Hikind made quite clear that his objection was very much to Petersen-Overton’s views. He told a student newspaper editor from Brooklyn College that he had also contacted CUNY Chancellor Matthew Goldstein, who had promised to “call a meeting” and “look at everything this guy has ever written.” CUNY Trustee Jeffrey Wiesenfeld told The Jewish Week that he had also contacted Goldstein to object to Petersen-Overton’s views.

QUESTION

When Clarion asked CUNY what the chancellor had said in those conversations, whether he considered the objections to be appropriate, or what he said in subsequent communications with Brooklyn College administrators, it was given this statement from the chancellor in reply: “Such personnel matters are internal to Brooklyn College’s academic review process.”

With each passing day, more and more academics concluded that the college administration’s account was not credible. “The department’s decision to hire him should have carried the day,” wrote the AAUP’s Nelson. “The administration’s intervention outside due process is a threat to academic freedom.”

The PSC and CUNY’s University Faculty Senate both spoke out against the cancellation of the appointment.

“Academic freedom is the bedrock of higher education; it covers an instructor whether part-time or full-time,” UFS Chair Sandi Cooper and PSC President Barbara Bowen said in a joint statement sent to New York Times. “The whole University suffers if the adjunct faculty who teach half the courses are vulnerable to political interference and craven administrations.”

The college administration had never contacted Petersen-Overton “to discuss his qualifications or the contents of his course,” the PSC’s Brooklyn College chapter pointed out. The provost’s actions “were clearly taken in response to external political pressure,” the chapter stated, and must be reversed.

Prominent scholars across the country and overseas weighed in, including well-known scholars and activists for academic freedom. Ellen Schrecker of Yeshiva University, a historian of the McCarthy era in academia, wrote that cancelling Petersen-Overton’s employment “reminds me all too painfully” of “the dismissal of several Brooklyn College faculty members during that grim period.” The Foundation for Individual Rights in Education (FIRE) was also sharply critical of the adminstration’s action.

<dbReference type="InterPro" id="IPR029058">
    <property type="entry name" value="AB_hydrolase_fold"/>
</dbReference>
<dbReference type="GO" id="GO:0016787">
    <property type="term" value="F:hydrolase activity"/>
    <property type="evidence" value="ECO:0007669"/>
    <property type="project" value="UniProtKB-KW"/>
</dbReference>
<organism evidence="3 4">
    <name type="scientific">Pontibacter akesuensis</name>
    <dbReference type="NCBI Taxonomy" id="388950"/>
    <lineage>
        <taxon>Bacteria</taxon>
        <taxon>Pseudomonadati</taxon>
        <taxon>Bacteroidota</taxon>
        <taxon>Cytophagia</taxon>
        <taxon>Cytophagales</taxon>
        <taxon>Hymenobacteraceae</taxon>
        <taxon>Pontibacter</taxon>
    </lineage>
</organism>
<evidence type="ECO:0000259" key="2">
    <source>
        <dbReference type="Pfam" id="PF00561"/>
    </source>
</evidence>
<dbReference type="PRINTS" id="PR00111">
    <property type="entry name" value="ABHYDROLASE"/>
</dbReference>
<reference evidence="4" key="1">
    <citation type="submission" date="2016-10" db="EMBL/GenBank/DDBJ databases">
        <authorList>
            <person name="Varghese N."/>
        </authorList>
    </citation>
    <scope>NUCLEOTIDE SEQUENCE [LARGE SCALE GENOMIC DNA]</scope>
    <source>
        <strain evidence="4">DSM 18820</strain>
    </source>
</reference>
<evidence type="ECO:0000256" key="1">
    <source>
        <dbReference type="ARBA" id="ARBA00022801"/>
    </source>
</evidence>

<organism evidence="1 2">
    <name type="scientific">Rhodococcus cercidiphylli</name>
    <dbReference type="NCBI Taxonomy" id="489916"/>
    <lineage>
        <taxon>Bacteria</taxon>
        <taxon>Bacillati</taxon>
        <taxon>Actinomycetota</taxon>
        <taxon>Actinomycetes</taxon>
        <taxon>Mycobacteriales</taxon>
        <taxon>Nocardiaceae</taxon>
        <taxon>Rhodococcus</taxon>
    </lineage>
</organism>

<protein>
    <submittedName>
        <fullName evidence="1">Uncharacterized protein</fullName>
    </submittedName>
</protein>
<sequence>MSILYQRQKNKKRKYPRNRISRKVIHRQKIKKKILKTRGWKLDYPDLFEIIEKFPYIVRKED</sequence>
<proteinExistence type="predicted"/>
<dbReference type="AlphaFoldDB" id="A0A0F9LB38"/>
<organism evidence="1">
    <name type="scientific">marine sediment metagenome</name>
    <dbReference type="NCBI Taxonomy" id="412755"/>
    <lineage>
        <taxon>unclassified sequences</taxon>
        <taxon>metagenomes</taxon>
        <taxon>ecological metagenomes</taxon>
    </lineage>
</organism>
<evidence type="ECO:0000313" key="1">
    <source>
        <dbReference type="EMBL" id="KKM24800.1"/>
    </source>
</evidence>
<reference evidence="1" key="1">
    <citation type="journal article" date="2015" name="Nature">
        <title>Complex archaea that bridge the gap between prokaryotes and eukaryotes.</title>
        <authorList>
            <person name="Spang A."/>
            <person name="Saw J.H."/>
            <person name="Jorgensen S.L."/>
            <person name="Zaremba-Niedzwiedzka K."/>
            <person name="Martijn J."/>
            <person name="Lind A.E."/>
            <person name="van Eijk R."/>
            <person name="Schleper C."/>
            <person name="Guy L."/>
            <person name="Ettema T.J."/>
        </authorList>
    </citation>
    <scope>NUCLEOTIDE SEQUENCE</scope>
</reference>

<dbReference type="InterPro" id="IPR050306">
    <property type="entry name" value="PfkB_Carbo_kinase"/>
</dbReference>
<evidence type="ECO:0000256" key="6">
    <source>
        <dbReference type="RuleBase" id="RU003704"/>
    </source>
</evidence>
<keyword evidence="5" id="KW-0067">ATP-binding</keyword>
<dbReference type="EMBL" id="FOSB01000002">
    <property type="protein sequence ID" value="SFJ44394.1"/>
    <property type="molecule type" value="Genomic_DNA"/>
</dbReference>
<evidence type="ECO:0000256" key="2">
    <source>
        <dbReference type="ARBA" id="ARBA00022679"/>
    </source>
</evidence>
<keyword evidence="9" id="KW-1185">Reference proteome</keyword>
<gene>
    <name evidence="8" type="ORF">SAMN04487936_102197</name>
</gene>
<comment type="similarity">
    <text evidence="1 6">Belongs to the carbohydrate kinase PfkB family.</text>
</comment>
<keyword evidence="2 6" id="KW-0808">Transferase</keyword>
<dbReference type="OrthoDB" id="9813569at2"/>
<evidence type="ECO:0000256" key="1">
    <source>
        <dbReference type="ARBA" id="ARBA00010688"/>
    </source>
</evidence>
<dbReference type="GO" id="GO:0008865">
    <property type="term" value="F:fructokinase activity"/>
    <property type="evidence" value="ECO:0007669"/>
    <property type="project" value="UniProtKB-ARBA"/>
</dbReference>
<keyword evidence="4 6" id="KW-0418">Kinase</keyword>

This rising chorus of dissent was sparked by an energetic effort to spread the word, and do so quickly. Petersen-Overton said that soon after he was informed that he could not teach the course, he drew up a press release and sent it out widely. The website of the Graduate Center’s Advocate newspaper became a major online organizing center. A petition there drew more than 1,000 signatures within 24 hours, while an Advocate blog on academic freedom served as a magnet for statements from a striking number and diversity of scholars.

“We were getting three or four hours of sleep a night,” said Michael Busch, a doctoral student in political science and an adjunct at CCNY who worked on the blog. “It was heartening to see how many people were willing to take a stand.”

On Monday, January 31, Brooklyn College’s Department of Political Science voted unanimously to recommend that Petersen-Overton be hired to teach the course from which he had been barred. The department’s Appointments Committee then voted unanimously to hire him. By that evening, the provost and college President Karen Gould had reversed course and approved the hiring. Citing the department’s unanimous decision, Gould wrote that “it is now time for us to come together as a community and welcome Mr. Petersen-Overton to Brooklyn College.”

Hikind and Wiesenfeld, however, said that they would continue to oppose Petersen-Overton’s hiring.

FREEDOM?

“What happened to me underscores the precarious situation of adjuncts with respect to academic freedom,” Petersen-Overton told Clarion. “To complain about Hikind and others is a waste of time,” he told the editor of the Excelsior, a Brooklyn College student paper. “I am mainly concerned that the college administration caved so easily.”

“Mr. Peterson-Overton’s experience is an ugly by–product of a labor system that undermines academic freedom for thousands of hard-working adjunct faculty at CUNY, who work with far fewer job protections than their full-time colleagues,” PSC President Bowen emphasized. “Contingent faculty need built-in, contractual protections that allow them to remain critical and independent thinkers; they should not have to look over their shoulders when they craft their syllabi and teach their classes.”

Corey Robin, an associate professor of political science at Brooklyn College, said it was a lesson in the power of collective action. “No one at the center of this storm – as I was – doubts that this would have happened were it not for the mobilization of hundreds of union members...who wrote letters, made phone calls, and got their friends and coworkers to do the same. When you’re in the trenches, it’s hard to believe that collective action will work. But guess what? It really does.”

Previous Coverage / Brooklyn College in 2006: Academic Freedom Under Attack